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Planet Or Not, Pluto's Getting A Visitor

The New Horizons Mission blasted off toward Pluto in 2006; it's on course to arrive in Pluto's neighborhood in 2015. Mission leader Alan Stern discusses the journey of the spacecraft, and why he thinks Pluto is still a planet. Plus, the mission to get Pluto on a commemorative stamp.
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Can An Early Spring Confuse Nature's Clock?

It's been an unusually warm winter in some parts of the country, with springtime temperatures and very little snow. How is nature responding? Purdue entomologist Tom Turpin and horticulturalist Kristin Schleiter of the New York Botanical Garden discuss how an early spring affects flower buds, beetles and bees.
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Dark Matter Just Got More Mysterious

Reporting in the Astrophysical Journal, scientists write of a massive collision between two galaxy clusters. By studying the cosmic remnants of that smashup, they say leftover dark matter isn't behaving as current theory predicts. Astrophysicist Andisheh Mahdavi discusses this dark matter mystery.
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Trauma, Not Radiation, Is Key Concern In Japan

Experts say health effects from the radiation released by last year's nuclear disaster will be minimal. But the lasting psychological trauma from the tsunami, including the loss of life and livelihoods, will be an ongoing struggle.
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Solar Storm Goes Easy On Earth — But More Are Sure To Come, NASA Says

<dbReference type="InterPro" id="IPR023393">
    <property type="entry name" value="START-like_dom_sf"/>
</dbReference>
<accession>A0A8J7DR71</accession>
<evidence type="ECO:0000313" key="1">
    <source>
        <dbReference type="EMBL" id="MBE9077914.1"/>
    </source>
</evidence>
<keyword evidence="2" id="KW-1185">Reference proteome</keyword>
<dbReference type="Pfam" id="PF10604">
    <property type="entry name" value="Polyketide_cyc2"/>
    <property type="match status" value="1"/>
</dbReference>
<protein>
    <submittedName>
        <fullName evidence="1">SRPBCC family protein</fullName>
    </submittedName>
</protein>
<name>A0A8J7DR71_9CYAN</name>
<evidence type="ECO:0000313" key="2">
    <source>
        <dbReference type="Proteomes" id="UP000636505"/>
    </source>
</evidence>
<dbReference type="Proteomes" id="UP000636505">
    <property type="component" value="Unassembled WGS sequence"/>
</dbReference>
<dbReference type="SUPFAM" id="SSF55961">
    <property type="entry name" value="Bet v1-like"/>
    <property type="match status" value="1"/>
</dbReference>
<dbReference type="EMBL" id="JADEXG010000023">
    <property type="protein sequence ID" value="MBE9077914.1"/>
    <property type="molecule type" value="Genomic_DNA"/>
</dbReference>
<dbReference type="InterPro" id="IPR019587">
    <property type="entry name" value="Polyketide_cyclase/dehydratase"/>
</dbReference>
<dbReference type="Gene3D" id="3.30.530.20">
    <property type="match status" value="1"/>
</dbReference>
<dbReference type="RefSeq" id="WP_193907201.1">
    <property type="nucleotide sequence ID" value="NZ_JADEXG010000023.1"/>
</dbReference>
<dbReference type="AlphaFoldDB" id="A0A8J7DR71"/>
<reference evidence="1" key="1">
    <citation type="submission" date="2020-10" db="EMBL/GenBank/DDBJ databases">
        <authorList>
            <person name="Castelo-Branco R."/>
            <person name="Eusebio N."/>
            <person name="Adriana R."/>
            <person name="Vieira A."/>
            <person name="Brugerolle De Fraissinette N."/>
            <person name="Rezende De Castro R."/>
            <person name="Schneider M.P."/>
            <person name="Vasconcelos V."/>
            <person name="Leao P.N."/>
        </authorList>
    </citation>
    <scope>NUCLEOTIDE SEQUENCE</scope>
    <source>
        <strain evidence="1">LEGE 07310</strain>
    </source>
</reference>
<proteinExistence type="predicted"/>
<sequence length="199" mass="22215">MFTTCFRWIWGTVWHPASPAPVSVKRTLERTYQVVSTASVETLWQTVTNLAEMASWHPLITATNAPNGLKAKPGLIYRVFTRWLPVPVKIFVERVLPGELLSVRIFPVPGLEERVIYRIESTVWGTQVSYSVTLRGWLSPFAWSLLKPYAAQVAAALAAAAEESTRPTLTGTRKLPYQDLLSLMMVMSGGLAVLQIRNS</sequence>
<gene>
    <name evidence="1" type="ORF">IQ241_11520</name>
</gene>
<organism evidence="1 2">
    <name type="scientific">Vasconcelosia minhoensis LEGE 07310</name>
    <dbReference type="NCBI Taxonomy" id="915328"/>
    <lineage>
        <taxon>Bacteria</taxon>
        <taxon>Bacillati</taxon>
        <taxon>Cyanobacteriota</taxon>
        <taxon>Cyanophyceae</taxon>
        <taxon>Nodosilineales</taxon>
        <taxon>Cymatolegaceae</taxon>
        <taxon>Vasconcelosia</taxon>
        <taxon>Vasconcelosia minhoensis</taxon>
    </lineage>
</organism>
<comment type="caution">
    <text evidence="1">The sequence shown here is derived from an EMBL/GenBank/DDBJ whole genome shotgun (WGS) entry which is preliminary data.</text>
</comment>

The huge solar storm that NASA detected hurtling toward Earth hit our planet at 5:42 a.m. ET Thursday. So far, there have been no reports of major power or communications disruptions. But it's not the last you'll hear about solar storms; the sun's activity won't peak until 2013.
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Sun Sends Solar Flares Speeding Toward Earth; Will Hit Thursday [VIDEO]

The sun ejected two huge solar flares Tuesday, and NASA says that we here on Earth will likely be affected somewhat by the magnetic fields and ionized gas that are now shooting toward the planet. But the phenomena might also bring aurora light shows to residents of the northern United States

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FDA Scientists Feel A Little Better About Where They Work

Scientists at the Food and Drug Administration are feeling more optimistic about the future of their agency than they were back in 2006, according to a survey just out from the Union of Concerned Scientists. But they still report concerns about outside pressures on the agency's decisions and policies.

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